I Voted For…….

…..Mitt Romney. It was a close call – I didn’t make up my mind until after getting in the car to head down to my polling place – but ultimately, one consideration outweighed the others: I want this primary over. I want conservatives and Republicans to stop fighting amongst themselves and start focusing on Barack Obama. The wounds from this fight run too deep, and what advantages Rick Santorum might have over Romney as the nominee aren’t, in my view, drastic enough to justify prolonging the struggle any longer. Defeating Obama is going to be tough enough; let’s cut the infighting and get to work on it.
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Mitt or Rick?

We’re now less than a week away from the Wisconsin Republican primary, and I’m still undecided. As it stands, this is more or less my current thought process: 
  • Romney & Santorum will probably be roughly equal on defense, abortion, taxes, marriage, judges, and immigration.
  • Romney will probably be somewhat better on spending/entitlements, though whether he’ll be aggressive enough remains questionable.
  • Santorum is right that he’d campaign much more effectively against ObamaCare (though I trust both to repeal it). ObamaCare and RomneyCare can be sufficiently distinguished to neutralize the issue for Mitt, but Romney himself needs to do it – and so far, he hasn’t.
  • Both candidates are gaffe-prone & have trouble refuting false narratives, though I’m unsure which will be a bigger liability: “Santorum as theocrat” or “Romney as corporate fatcat.” 
  • I fear Romney’s over-sensitivity to polls, but I also worry about Santorum’s “compassionate conservative” leanings.
I’m leaning towards Romney, but the great speech Santorum gave right here in Fond du Lac over the weekend – in which he showed undeniable passion and command of the issues, and made a strong case against Romney’s ability to campaign against ObamaCare – have stuck with me. Maybe in the next few days, one of them will do something magnificent – or idiotic – enough to make the choice clearer.

Hopefully the former. But I’ll take the latter at this point, too.

Rick Santorum for President

In August, I wrote that I considered Rick Santorum the best potential president in the Republican field, but that his campaign just didn’t seem to be going anywhere, so I endorsed Michele Bachmann, who was just as conservative, a fighter, and (implausible as it seems now) had real traction. As Bachmann’s chronic foot-in-mouth disease proved terminal, I withdrew my support for her, but declined to pick someone else. I flirted with the idea of a conscience vote for Santorum in the Wisconsin primary, but overall had resigned myself to the likelihood that I’d end up voting for Mitt Romney again (who, for the record, I still prefer to Newt Gingrich and Rick Perry).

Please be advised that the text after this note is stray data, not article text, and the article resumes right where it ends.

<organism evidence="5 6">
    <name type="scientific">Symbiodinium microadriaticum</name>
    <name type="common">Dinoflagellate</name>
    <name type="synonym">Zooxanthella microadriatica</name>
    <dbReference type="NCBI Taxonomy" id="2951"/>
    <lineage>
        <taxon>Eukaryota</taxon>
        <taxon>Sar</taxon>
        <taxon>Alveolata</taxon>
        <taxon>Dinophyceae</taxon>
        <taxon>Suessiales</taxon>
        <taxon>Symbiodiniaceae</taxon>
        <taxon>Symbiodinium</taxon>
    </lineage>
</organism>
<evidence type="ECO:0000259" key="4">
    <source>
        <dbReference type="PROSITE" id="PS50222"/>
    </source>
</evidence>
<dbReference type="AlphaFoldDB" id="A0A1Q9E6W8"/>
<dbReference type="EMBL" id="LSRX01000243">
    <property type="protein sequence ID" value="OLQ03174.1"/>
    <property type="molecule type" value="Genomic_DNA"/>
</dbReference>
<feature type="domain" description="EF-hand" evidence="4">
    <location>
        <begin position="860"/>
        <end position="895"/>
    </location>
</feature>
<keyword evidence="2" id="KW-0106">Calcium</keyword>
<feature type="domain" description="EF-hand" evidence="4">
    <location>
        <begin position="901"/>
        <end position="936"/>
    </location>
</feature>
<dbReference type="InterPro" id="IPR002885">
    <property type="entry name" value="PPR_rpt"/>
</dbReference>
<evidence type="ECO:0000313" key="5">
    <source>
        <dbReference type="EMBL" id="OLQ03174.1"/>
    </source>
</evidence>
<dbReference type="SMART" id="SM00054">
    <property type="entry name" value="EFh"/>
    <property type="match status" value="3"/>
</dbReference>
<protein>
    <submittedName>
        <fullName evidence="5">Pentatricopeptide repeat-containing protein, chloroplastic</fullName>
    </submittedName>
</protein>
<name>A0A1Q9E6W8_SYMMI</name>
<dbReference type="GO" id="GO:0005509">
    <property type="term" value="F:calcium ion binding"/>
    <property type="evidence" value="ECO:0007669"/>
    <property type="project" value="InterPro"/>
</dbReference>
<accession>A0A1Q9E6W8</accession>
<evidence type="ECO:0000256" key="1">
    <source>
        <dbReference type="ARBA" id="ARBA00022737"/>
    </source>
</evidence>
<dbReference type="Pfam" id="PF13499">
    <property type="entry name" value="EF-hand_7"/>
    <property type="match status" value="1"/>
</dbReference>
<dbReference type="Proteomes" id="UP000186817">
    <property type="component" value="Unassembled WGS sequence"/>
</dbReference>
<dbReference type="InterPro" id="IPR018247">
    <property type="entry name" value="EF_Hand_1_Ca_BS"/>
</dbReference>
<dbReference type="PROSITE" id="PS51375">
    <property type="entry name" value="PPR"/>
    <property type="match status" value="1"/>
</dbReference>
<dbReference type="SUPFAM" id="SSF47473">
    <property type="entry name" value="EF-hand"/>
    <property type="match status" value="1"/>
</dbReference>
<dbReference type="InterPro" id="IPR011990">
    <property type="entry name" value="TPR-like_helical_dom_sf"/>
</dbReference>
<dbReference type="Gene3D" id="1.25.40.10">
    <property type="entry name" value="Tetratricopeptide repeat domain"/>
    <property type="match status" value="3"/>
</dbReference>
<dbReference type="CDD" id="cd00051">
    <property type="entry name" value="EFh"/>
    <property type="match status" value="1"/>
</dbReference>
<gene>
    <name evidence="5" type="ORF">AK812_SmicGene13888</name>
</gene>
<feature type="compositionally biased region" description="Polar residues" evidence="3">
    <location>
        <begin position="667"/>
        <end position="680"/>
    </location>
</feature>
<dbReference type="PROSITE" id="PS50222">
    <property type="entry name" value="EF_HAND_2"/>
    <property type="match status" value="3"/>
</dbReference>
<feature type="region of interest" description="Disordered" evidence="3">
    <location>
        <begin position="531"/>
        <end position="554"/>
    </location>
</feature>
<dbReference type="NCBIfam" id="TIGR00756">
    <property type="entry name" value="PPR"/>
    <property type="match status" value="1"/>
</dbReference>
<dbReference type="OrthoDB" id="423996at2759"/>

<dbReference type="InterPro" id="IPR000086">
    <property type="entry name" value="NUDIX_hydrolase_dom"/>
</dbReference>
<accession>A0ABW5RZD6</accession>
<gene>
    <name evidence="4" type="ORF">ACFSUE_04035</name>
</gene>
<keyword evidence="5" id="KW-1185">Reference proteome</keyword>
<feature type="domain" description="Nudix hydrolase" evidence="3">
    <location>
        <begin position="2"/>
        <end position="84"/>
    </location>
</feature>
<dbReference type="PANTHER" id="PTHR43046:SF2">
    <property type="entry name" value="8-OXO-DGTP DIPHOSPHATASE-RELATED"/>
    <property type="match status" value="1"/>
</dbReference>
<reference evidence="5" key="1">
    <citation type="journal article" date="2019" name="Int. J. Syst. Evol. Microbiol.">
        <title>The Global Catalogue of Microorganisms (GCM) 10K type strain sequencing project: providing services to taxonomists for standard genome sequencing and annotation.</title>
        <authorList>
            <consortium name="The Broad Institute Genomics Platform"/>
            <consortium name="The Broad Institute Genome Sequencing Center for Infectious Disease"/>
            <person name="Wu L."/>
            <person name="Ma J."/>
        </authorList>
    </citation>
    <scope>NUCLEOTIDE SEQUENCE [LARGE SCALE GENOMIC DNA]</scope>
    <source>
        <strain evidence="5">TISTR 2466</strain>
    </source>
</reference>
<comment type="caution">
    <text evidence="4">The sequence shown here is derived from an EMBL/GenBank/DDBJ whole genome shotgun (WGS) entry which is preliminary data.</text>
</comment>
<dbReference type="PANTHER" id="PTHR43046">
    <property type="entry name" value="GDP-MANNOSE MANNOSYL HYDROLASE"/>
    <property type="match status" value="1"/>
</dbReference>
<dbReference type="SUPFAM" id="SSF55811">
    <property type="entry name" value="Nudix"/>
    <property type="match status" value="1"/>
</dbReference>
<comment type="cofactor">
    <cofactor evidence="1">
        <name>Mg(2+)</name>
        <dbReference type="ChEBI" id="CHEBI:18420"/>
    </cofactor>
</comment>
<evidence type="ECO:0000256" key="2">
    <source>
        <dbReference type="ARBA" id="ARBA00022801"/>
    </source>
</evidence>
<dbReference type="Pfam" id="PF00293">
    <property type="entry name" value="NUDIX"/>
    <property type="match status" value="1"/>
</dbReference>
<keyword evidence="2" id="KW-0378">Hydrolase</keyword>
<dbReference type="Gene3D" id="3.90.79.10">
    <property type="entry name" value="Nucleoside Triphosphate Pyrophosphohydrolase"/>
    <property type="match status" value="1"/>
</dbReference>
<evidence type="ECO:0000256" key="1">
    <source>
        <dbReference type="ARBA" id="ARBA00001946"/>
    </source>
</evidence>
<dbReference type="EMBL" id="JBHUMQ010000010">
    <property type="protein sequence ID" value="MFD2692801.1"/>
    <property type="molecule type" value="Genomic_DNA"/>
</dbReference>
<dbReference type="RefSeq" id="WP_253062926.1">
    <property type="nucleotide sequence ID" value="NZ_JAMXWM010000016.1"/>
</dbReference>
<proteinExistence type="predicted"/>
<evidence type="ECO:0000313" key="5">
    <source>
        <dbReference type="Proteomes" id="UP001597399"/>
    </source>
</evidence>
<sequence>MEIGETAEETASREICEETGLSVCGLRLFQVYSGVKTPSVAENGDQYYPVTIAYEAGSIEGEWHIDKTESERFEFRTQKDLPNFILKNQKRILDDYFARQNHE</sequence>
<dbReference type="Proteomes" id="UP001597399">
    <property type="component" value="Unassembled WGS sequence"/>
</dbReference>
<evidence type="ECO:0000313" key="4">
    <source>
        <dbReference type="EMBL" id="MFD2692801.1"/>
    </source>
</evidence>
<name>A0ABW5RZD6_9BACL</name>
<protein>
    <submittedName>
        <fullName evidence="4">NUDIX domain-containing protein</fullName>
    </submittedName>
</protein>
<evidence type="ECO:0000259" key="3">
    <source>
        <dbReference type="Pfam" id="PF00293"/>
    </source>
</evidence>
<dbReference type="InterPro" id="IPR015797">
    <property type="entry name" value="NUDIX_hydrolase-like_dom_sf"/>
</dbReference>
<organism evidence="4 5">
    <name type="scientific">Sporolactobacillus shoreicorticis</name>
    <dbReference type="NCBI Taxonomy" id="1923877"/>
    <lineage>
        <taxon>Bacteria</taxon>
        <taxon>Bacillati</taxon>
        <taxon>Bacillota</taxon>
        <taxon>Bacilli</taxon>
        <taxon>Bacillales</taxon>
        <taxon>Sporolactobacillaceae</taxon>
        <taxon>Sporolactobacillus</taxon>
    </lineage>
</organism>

Well, I’ve never been happier to be proven wrong. Santorum surpassed expectations in Iowa this week, winning just eight votes fewer than Romney with far less money. And while an Iowa win is hardly determinative of how the rest of the campaign will pan out, and Santorum will certainly face an uphill battle, it was important for two reasons: it proved that his campaign organization is the real deal, and it forced lots of people to really look at Santorum for the first time. And this is what they saw:

An articulate, likeable figure who oozes confidence and conviction, and who displays a deep understanding of the challenges facing America and concrete ideas about how to solve them. A full-spectrum conservative with a record of credibility and leadership on economics, foreign policy, and social issues. A man who has lived his public convictions in his private life. A man of deep faith who isn’t afraid to oppose his faith’s leaders when they’re wrong. And a man whose record of success is better than you may have heard.
A perfect candidate? Not at all. But his mistakes are forgivable, and they pale in comparison to those of his competitors.
Santorum will still face a tough fight for the nomination, but hardly an unwinnable one. His team is efficient and effective. Rasmussen already has him in second place nationally. His newfound attention and momentum could very well translate to the financial boost he needs to compete on a larger scale. He’ll have talk radio giants like Rush Limbaugh, Mark Levin, and Glenn Beck boosting him far earlier than the Right’s talkers took sides in the race last time around. Gingrich probably won’t be making many new friends. A Perry rebound is possible, but I doubt it. Ron Paul and Jon Huntsman aren’t even worth mentioning. I just don’t see where else those desperately seeking a more conservative candidate than Romney would logically go.
As for the general election, Santorum actually has arguably the best chance to defeat Barack Obama. His case against the incumbent will be bold and eloquent. The above video demonstrates his ability to naturally connect with working-class voters. No sex or corruption scandals will be dug up. All three legs of the conservative stool will be energized. The Left will deploy grotesque caricatures of Santorum’s moral views, but as long as his campaign refutes them promptly, visibly, and succinctly, they won’t work – being pro-life is a net political gain, and while things could change, it’s not for nothing that Obama still can’t bring himself to embrace gay marriage.
Ladies and gentlemen of the conservative movement, it’s been a long, frustrating, demoralizing haul, but there’s no need for pessimism anymore. We finally have our standard-bearer, and Barack Obama has met his match. Vote Rick Santorum for President.

GOP Debate Reaction